This decision is contrary to the intent of the Internal Revenue Code which encourages a “…contribution or gift to or for the use of a State, a possession of the United States, or any political subdivision of any of the foregoing but only if the contribution or gift is made for exclusively public purposes.” A community improvement, one that is out in front of everyone and every day, is not for a few, but certainly for the public benefit.

Recently many Walpole community improvements have been accomplished with donations from those who have had the ability and desire to be charitable. The Walpole Town Library was enlarged and renovated. In September 2016, private donations surpassed the goal of $80,000 to install a new playground at the Walpole Primary School. Contributions to purchase the Walker Road Property has protected 1,000 feet of Connecticut River frontage. The “Save Hooper” campaign raised private contributions to buy the easement on the Hooper property and save it from development. On the Town Common, the gazebo was a single private gift for the benefit of the community. “Dog poop” containers were contributed. The Veterans Memorial was gifted, and is visited by many residents and out of town guests. And trees to be enjoyed by all have been gifted to the Town for the Common, one going back a hundred years. Are we now entering an era where private generosity for community improvement in Walpole is being discouraged?



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On Page 7 of the May issue of the CLARION, two Hooper Institute upcoming programs were profiled. They sound like fun. Today, the Executive Director of the Hooper Institute, Helen Dalbeck, asked me to share the below.

Have you purchased your tickets yet for Circus in the Woods, presented at the Hooper Institute on May 23?  I ask because tickets are selling! There are still tickets available but don’t delay purchasing. Don’t miss out on this fun event. Here is the direct link via the Eventbrite.com page.  https://www.eventbrite.com/e/circus-in-the-woods-at-hooper-institute-tickets-148694953609?aff=ebdssbeac

Email me, Helen Dalbeck,  hooperinstitute@myfairpoint.net or call 756-4382 with any questions and I hope we will see you soon at the Circus in the Woods! Thank you. 

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Yes, five months into the year, and your May issue of THE WALPOLE CLARION is now on-line. There is a slight delay at the printer, so this issue may not be at the post office until Friday, and hopefully in your hands on May 1.

But, you may click on this link now – https://walpoleclarion.files.wordpress.com/2021/04/clarion-may21-topress.pdf – to read the issue. Or, click on page one of the May issue below.

The June issue closes on Friday, May 21, so do plan ahead. All of my contributors for the May issue had their copy and ads to me by the day before, and that helps a great deal. Thank you.

Stay safe, and stay well, yours, RAY BOAS, Publisher

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NO MORE FOOLING — You know your writing is good when you write about something for April Fool’s and people take you seriously. Last week the printer “stopped the presses” and called me saying I had foreign words in my files they thought were a mistake. They laughed when I said the Spanish, Latin, mixed with Greek was April Fools Day fun.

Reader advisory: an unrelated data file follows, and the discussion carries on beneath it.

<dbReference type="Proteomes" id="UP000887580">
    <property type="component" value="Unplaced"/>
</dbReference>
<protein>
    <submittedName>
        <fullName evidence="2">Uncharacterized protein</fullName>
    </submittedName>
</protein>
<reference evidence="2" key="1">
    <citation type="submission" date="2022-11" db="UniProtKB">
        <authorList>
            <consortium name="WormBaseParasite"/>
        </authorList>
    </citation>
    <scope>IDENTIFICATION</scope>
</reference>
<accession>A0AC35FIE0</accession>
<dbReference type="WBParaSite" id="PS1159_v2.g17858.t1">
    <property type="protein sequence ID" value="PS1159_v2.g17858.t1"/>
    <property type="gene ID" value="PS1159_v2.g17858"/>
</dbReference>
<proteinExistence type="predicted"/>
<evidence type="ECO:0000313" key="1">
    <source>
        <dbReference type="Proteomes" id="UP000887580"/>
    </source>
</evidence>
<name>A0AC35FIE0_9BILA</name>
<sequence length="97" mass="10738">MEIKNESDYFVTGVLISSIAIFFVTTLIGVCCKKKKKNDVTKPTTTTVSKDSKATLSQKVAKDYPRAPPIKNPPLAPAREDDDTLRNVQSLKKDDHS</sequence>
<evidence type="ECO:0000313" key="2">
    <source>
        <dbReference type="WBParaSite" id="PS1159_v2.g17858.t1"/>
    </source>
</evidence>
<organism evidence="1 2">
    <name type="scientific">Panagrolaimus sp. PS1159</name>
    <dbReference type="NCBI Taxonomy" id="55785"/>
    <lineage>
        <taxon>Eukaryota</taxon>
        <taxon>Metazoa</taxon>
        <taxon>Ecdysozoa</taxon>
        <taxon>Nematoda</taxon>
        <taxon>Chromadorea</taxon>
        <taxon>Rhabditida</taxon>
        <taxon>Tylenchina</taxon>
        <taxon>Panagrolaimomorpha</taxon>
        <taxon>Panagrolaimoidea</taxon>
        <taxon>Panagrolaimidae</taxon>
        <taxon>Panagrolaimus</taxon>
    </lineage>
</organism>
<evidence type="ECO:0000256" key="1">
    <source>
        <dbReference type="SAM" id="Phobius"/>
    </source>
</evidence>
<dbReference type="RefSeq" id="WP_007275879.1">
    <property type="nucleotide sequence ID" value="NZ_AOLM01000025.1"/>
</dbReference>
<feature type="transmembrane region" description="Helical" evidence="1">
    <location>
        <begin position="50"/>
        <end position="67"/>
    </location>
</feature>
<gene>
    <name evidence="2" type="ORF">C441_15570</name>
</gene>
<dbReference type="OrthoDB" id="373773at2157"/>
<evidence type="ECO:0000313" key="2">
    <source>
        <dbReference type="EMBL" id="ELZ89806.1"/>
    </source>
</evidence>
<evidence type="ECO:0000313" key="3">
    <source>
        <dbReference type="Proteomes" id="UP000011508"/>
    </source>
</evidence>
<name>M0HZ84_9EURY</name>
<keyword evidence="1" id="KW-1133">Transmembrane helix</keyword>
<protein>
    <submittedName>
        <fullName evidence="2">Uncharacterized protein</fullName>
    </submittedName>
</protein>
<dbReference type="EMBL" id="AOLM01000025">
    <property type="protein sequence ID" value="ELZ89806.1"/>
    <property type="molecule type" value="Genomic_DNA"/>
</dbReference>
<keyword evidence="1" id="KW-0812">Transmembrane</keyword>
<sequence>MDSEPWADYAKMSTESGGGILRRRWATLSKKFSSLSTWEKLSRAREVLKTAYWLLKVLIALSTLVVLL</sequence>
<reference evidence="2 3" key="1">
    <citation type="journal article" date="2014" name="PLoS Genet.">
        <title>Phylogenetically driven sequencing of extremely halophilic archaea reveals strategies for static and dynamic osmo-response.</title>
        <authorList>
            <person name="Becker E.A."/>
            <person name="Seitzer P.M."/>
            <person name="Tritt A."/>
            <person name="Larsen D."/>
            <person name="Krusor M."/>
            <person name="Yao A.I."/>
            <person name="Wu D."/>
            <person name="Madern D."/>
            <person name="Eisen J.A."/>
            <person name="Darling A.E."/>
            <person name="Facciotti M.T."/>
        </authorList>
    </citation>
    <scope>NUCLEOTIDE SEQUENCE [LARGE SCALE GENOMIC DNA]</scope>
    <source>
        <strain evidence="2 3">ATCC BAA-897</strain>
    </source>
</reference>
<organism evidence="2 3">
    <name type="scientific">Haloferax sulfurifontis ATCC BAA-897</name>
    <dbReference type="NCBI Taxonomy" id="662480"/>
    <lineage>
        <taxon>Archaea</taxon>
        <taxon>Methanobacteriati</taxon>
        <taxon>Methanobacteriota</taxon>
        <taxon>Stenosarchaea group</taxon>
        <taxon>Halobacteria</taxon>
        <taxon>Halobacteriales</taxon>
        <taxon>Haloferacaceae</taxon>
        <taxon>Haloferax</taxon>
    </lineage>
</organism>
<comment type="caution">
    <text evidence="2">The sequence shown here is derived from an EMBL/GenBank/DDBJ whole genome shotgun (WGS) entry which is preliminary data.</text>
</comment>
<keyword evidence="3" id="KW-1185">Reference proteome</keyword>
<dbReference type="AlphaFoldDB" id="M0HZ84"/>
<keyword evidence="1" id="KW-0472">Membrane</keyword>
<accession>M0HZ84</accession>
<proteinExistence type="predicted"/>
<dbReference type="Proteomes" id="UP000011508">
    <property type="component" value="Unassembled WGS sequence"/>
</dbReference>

I have learned that other stories, specifically the seven-cents user light fee, were not well received. I have gotten calls with people laughing at the cleverness, but – the phone calls have been mixed, some were not happy with the fun.

My apologies to all — the CLARION is serious endeavor, and I believe I will no longer have any silly stories in future April issues. Thank you for your understanding, and again my apologies, yours, RAY

I have received a few nice Facebook comments. No “negatives” as yet, but in fairness I will share those also. Here they are:

— On March 31 — I laughed! You gave so many clues in the article that it was a joke. LOL. The picture with the article was the topper. LOL. You did fool me at first when I thought I had to look up the April 2015 edition for information. LOL.

— More March 31 — You got me with the Arch bridge tolls! Although it did sound bizarre and I did wonder if you really knew what you were talking about. When I told hubby about it he did not believe it for one minute! Hahahaha!

— Still more March 31 — My favorite was the hotel by the vet and then the Jumbotron on the Common!!!🤣 — thank you, RAY

— Please don’t stop. I’ve lived in Walpole for 3 Aprils and you’ve gotten me every time! But it’s fun!

— No apology necessary!😂

and, this email just in from a dedicated and faithful reader:
Good evening Ray.I set up my account with DOT. The guy asked for 3 credit card numbers but I only have 2 so he made an exception for me so I gave him all the numbers. Don’t want to get in trouble with the government. Great article giving a heads up to all of us uninformed people.

and, a second note from this “true fan,” – Hi Ray, it took me about half way through your masterpiece before I got the message. How many places on earth can share a chuckle during these crazy times. Keep up the good work. … I hope your computer is blowing up from frantic Walpoleans.

March 31 — I have a true fan who just emailed again saying, “Good evening Ray. You have made my day, thank you. I am still laughing inside as I read, again, your masterpiece. This kind of stuff brings me out of my conservative shell and it feels good. You should think about becoming a fiction author. See you around town now that I need not to worry about the Government coming after me. Good evening…”


Comment on the Hubbard Press Release — Is this an April fools joke also? — and my reply — No it is not – a serious reply to those concerned. Will have to address how I may handle in the future the April stories. This press release came in after the April issue was mailed.